Arlene Critzos Interior Concepts
For Arlene Critzos,
the globe is just a neighborhood. Her Annapolis company is an
established design firm with a string of satisfied clients reaching
from Surrey, England, to mainland China and back home to New York,
Washington, D.C., and Annapolis.
The international scope of Interior Concepts truly reflects the
life experiences of its owner. Arlene was born in New York but
spent a decade of her youth in Europe. She studied in the United
States at Mt. Vernon College and Georgetown University and then
returned overseas for a one-year comprehensive study in decorative
arts at schools in London, Holland, Rome and Paris. The "European
classics" formed Arlene's style of design because that is what
she lived with and that is what she studied.
After design school, Arlene worked for other designers for a short
time before deciding, at age 23, to open her own business. Contacts
in the furniture manufacturing industry advised her that Old Town
Alexandria, where she was living at the time, already had too
many designers. She should go to a town that had none, like Gaithersburg
or Annapolis. Needless to say, the charm and beauty of Annapolis
made the decision an easy one.
"Annapolis is great," says Arlene. "It is sort of a chameleon.
It brings Washingtonians; it brings sailors from around the world;
it brings the military structure. It has the relaxation of the
water but so many of its people are uprooted and brought here
because they want to live in this sanctuary. They have come here
to nest, and we are chosen, in many cases, to create their living
habitat. So, it is a town that is open to good design."
Interior Concepts Collection on Main Street specializes in turn-key,
large scale, architecturally-oriented projects. A sister company,
Il Collezione at Annapolis Harbour Center, is geared more to piecemeal
design, parts of rooms, segmented spaces where the client wants
more hands on. The large projects begin with the architecture---moving
walls, creating ceilings---not decorating, but designing. The
decorating comes later, from the furnishings and the lighting
to the pillows, trash cans and ash trays.
Through the years, one of the company's challenges has been balancing
the very large projects with the not-so-large and making sure
that the smaller is given equal time on the board. "We have learned
how many large jobs we will take so that we can be fair to all
the others which, from a business point of view, are better than
having all of your eggs in one big project," Arlene says.
Interior Concepts has done hotel interiors in China, major spaces
in the Middle East, palaces in England. For Interior Concepts,
one good job has led to another. Visitors from Jordan were impressed
with a job they saw in Washington. From there, the company was
propelled into some embassy work, and so on. "They just call and
say, 'I saw your job in London...'" says Arlene. "The globe is
really just a neighborhood. [However], we have done and are doing
some fabulous projects right here."
Georgie Fisher of Annapolis found Arlene to be extremely knowledgeable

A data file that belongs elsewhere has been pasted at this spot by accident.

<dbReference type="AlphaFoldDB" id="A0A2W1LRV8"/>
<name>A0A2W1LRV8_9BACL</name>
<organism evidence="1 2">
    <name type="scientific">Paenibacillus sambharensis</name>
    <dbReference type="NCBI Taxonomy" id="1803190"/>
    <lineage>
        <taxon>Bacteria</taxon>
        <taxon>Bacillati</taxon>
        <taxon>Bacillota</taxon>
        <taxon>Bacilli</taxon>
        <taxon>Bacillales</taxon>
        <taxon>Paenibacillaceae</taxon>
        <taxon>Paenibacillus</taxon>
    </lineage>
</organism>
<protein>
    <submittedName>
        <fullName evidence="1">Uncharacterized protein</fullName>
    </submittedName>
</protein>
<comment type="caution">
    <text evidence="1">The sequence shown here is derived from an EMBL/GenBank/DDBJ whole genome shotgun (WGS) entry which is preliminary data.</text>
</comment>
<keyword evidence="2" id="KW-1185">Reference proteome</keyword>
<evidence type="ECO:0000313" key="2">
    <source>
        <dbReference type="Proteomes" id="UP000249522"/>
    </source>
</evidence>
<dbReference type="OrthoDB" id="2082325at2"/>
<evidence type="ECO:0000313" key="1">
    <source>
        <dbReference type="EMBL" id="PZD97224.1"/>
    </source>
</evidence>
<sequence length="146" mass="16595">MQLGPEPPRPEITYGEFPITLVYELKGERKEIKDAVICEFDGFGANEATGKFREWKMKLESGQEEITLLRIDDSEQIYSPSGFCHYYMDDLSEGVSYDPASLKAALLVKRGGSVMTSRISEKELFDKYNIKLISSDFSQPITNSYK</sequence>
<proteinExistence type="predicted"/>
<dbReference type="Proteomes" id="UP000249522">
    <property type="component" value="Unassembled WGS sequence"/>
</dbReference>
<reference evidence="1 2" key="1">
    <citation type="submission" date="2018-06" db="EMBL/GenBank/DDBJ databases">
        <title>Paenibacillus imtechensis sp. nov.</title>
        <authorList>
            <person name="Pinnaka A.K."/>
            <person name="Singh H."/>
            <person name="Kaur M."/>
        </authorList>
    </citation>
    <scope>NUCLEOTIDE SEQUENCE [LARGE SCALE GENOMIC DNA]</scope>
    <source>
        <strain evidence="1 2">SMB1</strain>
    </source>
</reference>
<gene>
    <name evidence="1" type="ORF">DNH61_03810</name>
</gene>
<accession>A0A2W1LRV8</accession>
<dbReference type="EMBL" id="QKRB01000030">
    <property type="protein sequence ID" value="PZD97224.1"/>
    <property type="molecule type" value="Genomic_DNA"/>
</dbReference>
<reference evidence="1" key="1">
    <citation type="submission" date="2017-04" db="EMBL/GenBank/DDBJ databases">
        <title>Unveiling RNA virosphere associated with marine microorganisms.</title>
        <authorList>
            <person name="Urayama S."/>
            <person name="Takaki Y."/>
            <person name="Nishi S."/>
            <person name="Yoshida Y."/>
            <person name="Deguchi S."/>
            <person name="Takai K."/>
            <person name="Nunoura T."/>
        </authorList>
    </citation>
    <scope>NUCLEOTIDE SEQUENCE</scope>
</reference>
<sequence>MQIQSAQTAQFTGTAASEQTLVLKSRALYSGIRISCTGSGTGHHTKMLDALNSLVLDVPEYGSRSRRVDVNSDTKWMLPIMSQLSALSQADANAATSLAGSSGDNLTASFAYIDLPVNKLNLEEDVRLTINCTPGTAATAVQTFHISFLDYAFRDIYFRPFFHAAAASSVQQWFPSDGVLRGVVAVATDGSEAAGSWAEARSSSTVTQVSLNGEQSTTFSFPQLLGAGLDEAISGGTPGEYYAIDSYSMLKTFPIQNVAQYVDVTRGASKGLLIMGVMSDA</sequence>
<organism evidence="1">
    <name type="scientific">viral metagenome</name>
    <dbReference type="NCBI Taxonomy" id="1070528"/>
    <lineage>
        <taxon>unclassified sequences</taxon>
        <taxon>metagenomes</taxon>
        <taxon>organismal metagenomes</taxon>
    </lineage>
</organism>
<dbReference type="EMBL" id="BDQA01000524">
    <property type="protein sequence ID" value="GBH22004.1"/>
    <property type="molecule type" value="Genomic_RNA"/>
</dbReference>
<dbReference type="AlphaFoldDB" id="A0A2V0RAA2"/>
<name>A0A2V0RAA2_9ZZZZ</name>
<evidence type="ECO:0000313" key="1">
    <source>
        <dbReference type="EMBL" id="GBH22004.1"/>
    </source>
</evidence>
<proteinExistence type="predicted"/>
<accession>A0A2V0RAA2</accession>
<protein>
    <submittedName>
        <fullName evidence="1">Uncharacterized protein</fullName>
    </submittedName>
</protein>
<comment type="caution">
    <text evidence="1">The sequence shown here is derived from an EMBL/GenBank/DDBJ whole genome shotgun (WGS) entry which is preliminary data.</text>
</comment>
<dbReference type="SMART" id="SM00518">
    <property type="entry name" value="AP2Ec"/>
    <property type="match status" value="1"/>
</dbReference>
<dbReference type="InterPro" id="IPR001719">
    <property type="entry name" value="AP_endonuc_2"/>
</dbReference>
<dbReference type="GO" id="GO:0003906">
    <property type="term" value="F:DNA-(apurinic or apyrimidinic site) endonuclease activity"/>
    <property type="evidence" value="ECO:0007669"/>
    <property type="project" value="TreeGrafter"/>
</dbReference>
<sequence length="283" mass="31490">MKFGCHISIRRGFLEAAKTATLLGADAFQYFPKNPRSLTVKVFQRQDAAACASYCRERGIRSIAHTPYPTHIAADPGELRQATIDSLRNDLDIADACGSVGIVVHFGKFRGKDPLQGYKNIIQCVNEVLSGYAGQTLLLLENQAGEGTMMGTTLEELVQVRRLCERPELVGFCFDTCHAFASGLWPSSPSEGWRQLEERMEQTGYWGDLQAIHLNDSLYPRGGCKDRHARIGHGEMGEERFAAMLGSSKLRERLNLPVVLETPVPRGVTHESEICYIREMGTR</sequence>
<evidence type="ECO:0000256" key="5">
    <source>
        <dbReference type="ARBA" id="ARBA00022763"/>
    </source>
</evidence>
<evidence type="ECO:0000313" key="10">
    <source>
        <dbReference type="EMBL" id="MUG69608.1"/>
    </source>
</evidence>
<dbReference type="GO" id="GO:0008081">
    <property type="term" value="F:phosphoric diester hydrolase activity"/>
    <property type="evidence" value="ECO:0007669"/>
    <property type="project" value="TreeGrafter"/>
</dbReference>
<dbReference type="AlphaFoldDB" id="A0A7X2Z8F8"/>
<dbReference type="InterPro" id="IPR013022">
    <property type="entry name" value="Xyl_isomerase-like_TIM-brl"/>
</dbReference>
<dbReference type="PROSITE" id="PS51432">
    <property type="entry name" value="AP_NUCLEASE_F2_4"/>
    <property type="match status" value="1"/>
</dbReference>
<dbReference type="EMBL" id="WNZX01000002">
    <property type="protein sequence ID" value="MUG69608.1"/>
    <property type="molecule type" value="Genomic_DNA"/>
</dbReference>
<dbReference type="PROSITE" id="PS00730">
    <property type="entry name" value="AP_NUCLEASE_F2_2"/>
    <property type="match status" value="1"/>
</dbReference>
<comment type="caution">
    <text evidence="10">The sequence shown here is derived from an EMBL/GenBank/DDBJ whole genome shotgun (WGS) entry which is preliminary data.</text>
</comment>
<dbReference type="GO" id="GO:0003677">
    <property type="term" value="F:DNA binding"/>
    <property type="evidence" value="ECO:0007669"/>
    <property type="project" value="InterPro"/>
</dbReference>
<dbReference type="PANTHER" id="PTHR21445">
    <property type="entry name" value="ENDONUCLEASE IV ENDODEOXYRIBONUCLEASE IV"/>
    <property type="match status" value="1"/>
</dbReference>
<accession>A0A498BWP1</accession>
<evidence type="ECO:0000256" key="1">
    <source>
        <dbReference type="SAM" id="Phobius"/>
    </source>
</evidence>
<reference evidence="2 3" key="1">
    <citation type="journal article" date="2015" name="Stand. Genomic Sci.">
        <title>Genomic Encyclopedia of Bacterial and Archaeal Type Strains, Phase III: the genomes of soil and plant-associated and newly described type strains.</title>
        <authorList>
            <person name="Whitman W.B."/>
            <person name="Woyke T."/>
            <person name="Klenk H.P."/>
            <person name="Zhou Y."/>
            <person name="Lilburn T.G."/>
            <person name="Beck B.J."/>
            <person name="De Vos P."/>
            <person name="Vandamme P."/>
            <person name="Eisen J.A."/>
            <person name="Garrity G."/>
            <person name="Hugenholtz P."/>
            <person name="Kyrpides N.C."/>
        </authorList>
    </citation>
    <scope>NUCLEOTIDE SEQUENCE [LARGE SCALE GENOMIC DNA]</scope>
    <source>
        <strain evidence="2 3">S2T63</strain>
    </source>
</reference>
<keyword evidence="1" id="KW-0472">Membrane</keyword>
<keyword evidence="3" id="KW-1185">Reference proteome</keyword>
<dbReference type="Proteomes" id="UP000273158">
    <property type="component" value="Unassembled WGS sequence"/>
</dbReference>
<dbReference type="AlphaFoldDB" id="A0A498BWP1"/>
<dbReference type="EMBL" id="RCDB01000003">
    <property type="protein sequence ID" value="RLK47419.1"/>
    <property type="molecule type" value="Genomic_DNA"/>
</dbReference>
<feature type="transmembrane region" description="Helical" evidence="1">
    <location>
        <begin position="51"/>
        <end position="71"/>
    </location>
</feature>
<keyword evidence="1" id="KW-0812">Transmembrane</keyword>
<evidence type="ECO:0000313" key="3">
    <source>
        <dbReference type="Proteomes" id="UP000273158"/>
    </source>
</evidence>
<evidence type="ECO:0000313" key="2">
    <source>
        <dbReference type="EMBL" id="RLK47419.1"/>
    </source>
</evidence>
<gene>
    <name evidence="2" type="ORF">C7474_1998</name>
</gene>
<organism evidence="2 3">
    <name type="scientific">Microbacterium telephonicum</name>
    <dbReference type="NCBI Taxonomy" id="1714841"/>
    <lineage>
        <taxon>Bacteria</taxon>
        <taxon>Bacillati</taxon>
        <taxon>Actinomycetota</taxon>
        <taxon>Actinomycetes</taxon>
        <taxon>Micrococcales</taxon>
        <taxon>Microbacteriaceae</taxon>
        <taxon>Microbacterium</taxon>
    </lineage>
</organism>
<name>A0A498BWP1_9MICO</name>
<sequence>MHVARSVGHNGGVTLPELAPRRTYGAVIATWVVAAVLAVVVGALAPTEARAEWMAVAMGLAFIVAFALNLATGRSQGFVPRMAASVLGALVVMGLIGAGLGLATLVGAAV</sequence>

in her field. "She is very astute," says Ms. Fisher. "She definitely
knows periods and architectural styles. She is extremely well
The most interesting projects for Arlene are the ones that bring
personality with them. A client may design an entire room around
Mother's sideboard or Grandfather's portrait. In the Fisher residence,
one room is devoted to genealogy and features many old family
portraits on the walls. Another room is designed around Ms. Fisher's
quilting. Arlene decorated that room in whimsical fabrics that
were in keeping with the style of the house as well as fitting
the personality of the individual.
Selma Nettles wanted an island theme for her beach house in North
Carolina. Arlene found a very large, distressed, antique table
for the entry. The client was extremely pleased with the appropriateness
of her choices and the casualness of the furniture. "The thing
that makes Arlene special is her ability to read people and to
adapt what they want to the constraints that the building imposes
or that the situation imposes or that the budget imposes," says
The different personalities of the clients as reflected in the
diversity of the work are major benefits for Arlene. "It's not
just bedrooms...It's not just English...No two interiors are the
same and they shouldn't be because no two people are the same,"
Interior Concepts' seemingly endless cache of resources continues
to amaze the clients. Selma Nettles marvels at the pair of antique
swords, the Egyptian desk, the zinc metal church that Arlene came
up with. "I wish I knew where she finds these things," Ms. Nettles
After what is often a lengthy project, Arlene enjoys seeing the
beauty of the end product and knowing that the client is pleased.
"It makes you feel good," she says. "I am blessed with the type
of career where people want to come to us. They are excited about
what they are hiring us for, so it all has positive roots.
"This is one of the only fields of work that I can think of where
someone opens their checkbook to you and asks you to tell them
how to spend their money," says Arlene. "It is a financially responsible
job and we take that pretty seriously. We are truly committed
to service and professionalism in a field that has a reputation
for being a little flighty."
Arlene finds herself personally involved in about 80 percent of
the company's projects and, after 25 years in business, has no
plans for slowing down. "I'll probably continue doing interiors
until I die," she says. "It's not just work for me. It's my soul."